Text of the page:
Project Euler 49 – Prime permutations

As promised, here is part 2 of the results of my vigil. This problem describes very special prime sequences. The sequence 1487, 4817, and 8147, has some special properties. First, it is an arithmetic sequence, which means each term of the sequence can be generated by adding some constant to the previous term. In this case the constant is 3330. Next, each term is prime. Lastly, each term is a permutation of the others. There is exactly one other sequence like this of 4-digit numbers, what is it?

My solution to this has the longest runtime of any of the problems I’ve completed yet: 11.528 seconds. Not terrible, but could be a lot better. Here’s the basic approach:

I preloaded all 4 digit primes into a vector, using a text file I generated from some other problem. I have a nested for loop that will check pairs of numbers in the vector to see if they are permutations (which I wrote a isPerm function for). Suppose that they are, then they could possibly be the first two numbers in the sequence I’m looking for. I know they are the first two since my primes list are sorted. Call these two numbers “x” and “y”. Then I can get the next term by adding to y the difference (y-x), since it is supposed to be an arithmetic sequence, that is, z = y+(y-x). I wouldn’t be done yet though, because there’s no guarantee z is the number that completes the sequence I’m looking for. Therefore, it is necessary to check that 1) it is a permutation of x or y and 2) that it is a prime. So for two candidates to the sequence generated by the nested for loop, I check 1) and 2) for the respective “z”.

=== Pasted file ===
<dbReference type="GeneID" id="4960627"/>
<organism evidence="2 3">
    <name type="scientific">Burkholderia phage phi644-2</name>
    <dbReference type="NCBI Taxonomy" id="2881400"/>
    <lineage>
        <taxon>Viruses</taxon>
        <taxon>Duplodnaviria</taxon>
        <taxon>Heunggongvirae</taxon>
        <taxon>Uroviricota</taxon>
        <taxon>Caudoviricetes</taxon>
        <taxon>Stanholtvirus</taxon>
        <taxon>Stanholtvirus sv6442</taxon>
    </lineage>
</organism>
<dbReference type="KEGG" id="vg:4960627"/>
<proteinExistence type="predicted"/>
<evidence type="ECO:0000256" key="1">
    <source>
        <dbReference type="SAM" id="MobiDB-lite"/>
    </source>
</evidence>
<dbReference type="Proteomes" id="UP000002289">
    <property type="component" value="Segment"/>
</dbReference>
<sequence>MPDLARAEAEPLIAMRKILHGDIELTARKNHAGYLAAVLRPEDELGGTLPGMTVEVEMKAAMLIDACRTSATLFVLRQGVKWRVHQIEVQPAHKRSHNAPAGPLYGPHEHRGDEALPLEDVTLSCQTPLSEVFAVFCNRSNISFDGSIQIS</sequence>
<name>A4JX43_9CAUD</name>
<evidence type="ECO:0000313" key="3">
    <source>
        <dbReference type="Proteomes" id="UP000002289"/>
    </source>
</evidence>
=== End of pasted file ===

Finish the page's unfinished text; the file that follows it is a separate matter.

Here is the code:

This turns out to be very slow, even though the number of primes that have 4 digits is only around ~1000 (so that doubly looping through is about ~1000000 loops). I could probably use a better compare function. For isPerm(a,b) works by turn a and b into strings, sorting them, and then checking to see if they are the same. Moreover, it is also probably not necessary to check ALL pairs of primes in my list, but I don’t know what to rule out. I may come back to this later. Regardless, 11.5 seconds still isn’t too long to wait for the answer: 2969, 6299, 9629. Again, the difference of 3330. Coincidence?

Project Euler 48 – Self Powers

As it was Pi-day yesterday, I celebrated by staying up all night catching up on reading for a class because of the weekly quiz. I also spaced out the monotony with some coding. Moreover, this will be part of a twofer! This is a neat problem that I wouldn’t have been able to do until a few weeks ago, when I learned some of the math in being able to do this problem in my Number Theory class. It’s very simple: what is the last 10 digits of the sum 1^1 + 2^2 + 3^3 + 4^4 + … + 1000^1000. Until I learned more about modular arithmetic in my number theory class, I had no idea how to proceed. I doubt there was a formula for sum(k^k), so there is some brute force approach, but 1000^1000 has over 3000 digits! I had written a big-number library for another problem, but I don’t know how well it would carry over.

But luckily, number theory came to the rescue. Presumably you, the reader, know what modulo n means. First, we only care about the last 10 digits of the result. We can get the last digit of any number by dividing out all multiples of 10, that is, the last digit of n is simply n mod 10. Similarly, we can get the last two digits of any number n by dividing out all multiples of 100, n mod 100 in this case. Our problem then indicates that we just need to take n mod 10^10 of the result. Does that mean we need to keep track of the sum in the meantime? No! And thank God, since we still haven’t dealt with that 3000 digit business, but turns out we don’t need to. To proceed, we’ll need two identities: